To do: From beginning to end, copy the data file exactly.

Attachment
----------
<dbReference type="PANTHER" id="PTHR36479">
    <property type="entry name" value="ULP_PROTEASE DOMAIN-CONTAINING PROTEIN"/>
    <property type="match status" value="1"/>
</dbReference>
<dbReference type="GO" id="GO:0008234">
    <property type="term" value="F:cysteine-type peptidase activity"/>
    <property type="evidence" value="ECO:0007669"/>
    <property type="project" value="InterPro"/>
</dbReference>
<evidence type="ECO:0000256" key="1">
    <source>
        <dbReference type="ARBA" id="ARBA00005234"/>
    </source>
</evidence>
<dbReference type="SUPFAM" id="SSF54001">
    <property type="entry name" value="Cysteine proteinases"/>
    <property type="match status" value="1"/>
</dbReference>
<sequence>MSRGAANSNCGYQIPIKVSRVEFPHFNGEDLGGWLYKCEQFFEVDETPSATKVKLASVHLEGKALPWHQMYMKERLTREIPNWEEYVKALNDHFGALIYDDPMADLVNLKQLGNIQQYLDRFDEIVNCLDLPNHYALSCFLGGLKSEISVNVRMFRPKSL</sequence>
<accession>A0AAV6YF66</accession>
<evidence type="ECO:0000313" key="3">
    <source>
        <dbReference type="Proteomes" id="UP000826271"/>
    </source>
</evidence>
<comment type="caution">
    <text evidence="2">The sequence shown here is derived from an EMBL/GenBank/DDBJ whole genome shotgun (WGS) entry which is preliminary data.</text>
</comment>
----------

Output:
<dbReference type="PANTHER" id="PTHR36479">
    <property type="entry name" value="ULP_PROTEASE DOMAIN-CONTAINING PROTEIN"/>
    <property type="match status" value="1"/>
</dbReference>
<dbReference type="GO" id="GO:0008234">
    <property type="term" value="F:cysteine-type peptidase activity"/>
    <property type="evidence" value="ECO:0007669"/>
    <property type="project" value="InterPro"/>
</dbReference>
<evidence type="ECO:0000256" key="1">
    <source>
        <dbReference type="ARBA" id="ARBA00005234"/>
    </source>
</evidence>
<dbReference type="SUPFAM" id="SSF54001">
    <property type="entry name" value="Cysteine proteinases"/>
    <property type="match status" value="1"/>
</dbReference>
<sequence>MSRGAANSNCGYQIPIKVSRVEFPHFNGEDLGGWLYKCEQFFEVDETPSATKVKLASVHLEGKALPWHQMYMKERLTREIPNWEEYVKALNDHFGALIYDDPMADLVNLKQLGNIQQYLDRFDEIVNCLDLPNHYALSCFLGGLKSEISVNVRMFRPKSL</sequence>
<accession>A0AAV6YF66</accession>
<evidence type="ECO:0000313" key="3">
    <source>
        <dbReference type="Proteomes" id="UP000826271"/>
    </source>
</evidence>
<comment type="caution">
    <text evidence="2">The sequence shown here is derived from an EMBL/GenBank/DDBJ whole genome shotgun (WGS) entry which is preliminary data.</text>
</comment>